The request for a refund of the appeal fee was justified because the examining division did not inform the appellant in advance that it would not follow the suggested procedure and give an interlocutory appealable decision on the main and first auxiliary requests. Consequently, the appellant was denied the opportunity to comment on the examining division's reasons for not doing so. This amounted to a substantial procedural violation.
Reasons for the Decision
1. The appeal is admissible.
2. Background to the invention
2.1. A typical database contains a number of tables, the example given in Figure 1 of the application being an employee table and a department table. Each table has a field containing primary keys relating to the main subject of the table, for example employees in the case of the employee table. Other fields contain foreign keys which refer to primary keys in other tables; in the example given the department number of the employee refers to the department table. The primary keys for a table are normally stored in an index, called the primary index, used to improve the access time of a record in that table. For internal consistency all the foreign keys in a given table must be shown to have corresponding primary keys in some primary key index of another table. The application is concerned with achieving this condition, which is referred to as referential constraint enforcement.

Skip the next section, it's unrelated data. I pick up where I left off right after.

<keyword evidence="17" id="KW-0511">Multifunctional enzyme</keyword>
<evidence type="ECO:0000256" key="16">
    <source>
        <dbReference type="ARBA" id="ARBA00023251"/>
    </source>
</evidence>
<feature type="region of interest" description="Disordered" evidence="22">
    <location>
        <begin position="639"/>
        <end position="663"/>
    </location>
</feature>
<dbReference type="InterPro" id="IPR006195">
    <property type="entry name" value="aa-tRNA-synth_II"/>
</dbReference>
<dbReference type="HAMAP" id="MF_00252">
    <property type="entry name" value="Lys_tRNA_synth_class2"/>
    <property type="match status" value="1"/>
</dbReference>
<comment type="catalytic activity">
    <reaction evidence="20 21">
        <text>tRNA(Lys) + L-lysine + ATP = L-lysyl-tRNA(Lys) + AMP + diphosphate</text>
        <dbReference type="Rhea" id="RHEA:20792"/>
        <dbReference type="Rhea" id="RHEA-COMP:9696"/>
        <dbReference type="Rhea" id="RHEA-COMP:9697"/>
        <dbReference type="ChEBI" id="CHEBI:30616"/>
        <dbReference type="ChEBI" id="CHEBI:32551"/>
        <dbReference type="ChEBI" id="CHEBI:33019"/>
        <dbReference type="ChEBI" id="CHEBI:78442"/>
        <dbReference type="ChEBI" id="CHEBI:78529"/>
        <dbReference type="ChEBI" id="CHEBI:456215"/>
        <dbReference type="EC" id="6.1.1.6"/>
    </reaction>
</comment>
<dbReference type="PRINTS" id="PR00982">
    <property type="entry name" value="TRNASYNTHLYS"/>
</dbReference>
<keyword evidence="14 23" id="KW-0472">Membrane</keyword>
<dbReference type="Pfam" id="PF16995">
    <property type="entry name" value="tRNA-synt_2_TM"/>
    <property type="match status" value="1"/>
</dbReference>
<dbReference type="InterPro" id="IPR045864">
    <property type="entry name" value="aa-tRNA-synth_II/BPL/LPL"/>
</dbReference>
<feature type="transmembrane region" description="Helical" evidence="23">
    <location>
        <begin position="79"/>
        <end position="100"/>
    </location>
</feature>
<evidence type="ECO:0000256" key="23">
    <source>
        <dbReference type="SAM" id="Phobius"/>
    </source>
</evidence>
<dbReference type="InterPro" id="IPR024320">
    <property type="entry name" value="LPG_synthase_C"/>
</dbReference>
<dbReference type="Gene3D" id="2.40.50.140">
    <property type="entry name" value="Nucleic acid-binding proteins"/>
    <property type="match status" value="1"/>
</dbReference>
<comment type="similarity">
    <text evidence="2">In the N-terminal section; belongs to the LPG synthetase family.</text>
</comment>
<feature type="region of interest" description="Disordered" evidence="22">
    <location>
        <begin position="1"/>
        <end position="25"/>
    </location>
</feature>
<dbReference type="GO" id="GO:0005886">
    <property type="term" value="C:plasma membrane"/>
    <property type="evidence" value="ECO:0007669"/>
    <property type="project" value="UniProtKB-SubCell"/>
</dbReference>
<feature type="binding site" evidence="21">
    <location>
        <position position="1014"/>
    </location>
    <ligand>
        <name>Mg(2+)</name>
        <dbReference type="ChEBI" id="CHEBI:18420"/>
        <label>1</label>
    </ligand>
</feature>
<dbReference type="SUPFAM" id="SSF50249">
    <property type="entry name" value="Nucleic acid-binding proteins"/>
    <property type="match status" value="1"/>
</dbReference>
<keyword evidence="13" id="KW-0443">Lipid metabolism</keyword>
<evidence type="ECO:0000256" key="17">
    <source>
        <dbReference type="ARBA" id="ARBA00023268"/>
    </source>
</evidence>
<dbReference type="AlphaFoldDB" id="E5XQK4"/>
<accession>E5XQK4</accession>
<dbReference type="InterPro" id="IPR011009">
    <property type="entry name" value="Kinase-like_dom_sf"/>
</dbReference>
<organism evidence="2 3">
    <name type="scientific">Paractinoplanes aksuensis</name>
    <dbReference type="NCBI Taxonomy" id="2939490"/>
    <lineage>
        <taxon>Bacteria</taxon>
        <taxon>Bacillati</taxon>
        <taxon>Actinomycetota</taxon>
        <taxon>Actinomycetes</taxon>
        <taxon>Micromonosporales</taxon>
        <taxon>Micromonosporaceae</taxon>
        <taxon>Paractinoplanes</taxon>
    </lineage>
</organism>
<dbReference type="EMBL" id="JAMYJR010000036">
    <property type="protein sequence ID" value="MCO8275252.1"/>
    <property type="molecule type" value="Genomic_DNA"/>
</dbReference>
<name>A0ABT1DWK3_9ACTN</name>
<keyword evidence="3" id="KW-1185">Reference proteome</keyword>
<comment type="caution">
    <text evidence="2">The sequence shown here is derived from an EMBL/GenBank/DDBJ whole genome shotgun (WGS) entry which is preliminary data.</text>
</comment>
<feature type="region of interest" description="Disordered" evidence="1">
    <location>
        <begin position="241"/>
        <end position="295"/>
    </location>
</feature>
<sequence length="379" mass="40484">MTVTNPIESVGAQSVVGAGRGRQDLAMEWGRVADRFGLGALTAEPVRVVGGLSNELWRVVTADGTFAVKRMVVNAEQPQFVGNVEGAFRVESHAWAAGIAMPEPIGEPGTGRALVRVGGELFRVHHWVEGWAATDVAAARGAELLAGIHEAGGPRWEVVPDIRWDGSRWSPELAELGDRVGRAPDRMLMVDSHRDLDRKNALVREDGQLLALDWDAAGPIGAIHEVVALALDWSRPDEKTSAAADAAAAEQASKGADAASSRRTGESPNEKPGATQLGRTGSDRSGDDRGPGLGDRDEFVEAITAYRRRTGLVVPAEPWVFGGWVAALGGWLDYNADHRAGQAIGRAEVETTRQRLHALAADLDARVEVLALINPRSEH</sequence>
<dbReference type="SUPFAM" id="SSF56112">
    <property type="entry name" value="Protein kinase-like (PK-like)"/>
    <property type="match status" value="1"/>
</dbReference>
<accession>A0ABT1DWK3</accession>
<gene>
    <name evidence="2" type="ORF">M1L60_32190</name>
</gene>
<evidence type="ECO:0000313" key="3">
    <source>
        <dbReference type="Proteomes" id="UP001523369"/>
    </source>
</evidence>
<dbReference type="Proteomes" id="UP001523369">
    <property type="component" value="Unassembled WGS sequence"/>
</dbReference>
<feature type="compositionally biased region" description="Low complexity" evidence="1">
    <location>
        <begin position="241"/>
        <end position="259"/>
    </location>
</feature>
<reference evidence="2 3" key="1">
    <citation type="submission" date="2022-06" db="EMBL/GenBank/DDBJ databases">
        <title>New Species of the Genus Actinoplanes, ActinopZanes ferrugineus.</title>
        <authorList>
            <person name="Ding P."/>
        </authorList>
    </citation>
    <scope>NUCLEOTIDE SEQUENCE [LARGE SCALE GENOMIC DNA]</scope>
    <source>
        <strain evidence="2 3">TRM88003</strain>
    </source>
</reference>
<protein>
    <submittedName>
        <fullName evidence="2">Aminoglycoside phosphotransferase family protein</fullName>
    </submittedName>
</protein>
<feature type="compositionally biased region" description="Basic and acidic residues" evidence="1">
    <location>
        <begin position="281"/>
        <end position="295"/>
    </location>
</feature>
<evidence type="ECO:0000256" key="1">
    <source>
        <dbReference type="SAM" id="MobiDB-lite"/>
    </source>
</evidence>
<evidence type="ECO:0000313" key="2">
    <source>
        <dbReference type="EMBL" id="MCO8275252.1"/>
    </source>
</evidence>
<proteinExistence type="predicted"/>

2.2. In the prior art, the referential constraints are enforced every time a new record is loaded. New records must therefore be sorted prior to updating the tables, since inputting a new foreign key value before the corresponding primary key has been updated could cause a temporary inconsistency. All data input operations must therefore be checked, which is said to be difficult and time-consuming. In the application the primary key indexes of all records to be loaded are updated before enforcing referential constraints. If all the primary keys have been updated, the checking process will find primary keys corresponding to all consistent foreign keys. In the preferred embodiment, primary and foreign key information is extracted from each record and ordered so that the primary keys come before the foreign keys. The enforcement phase uses the ordered key set and therefore finds and updates the primary keys before the foreign keys.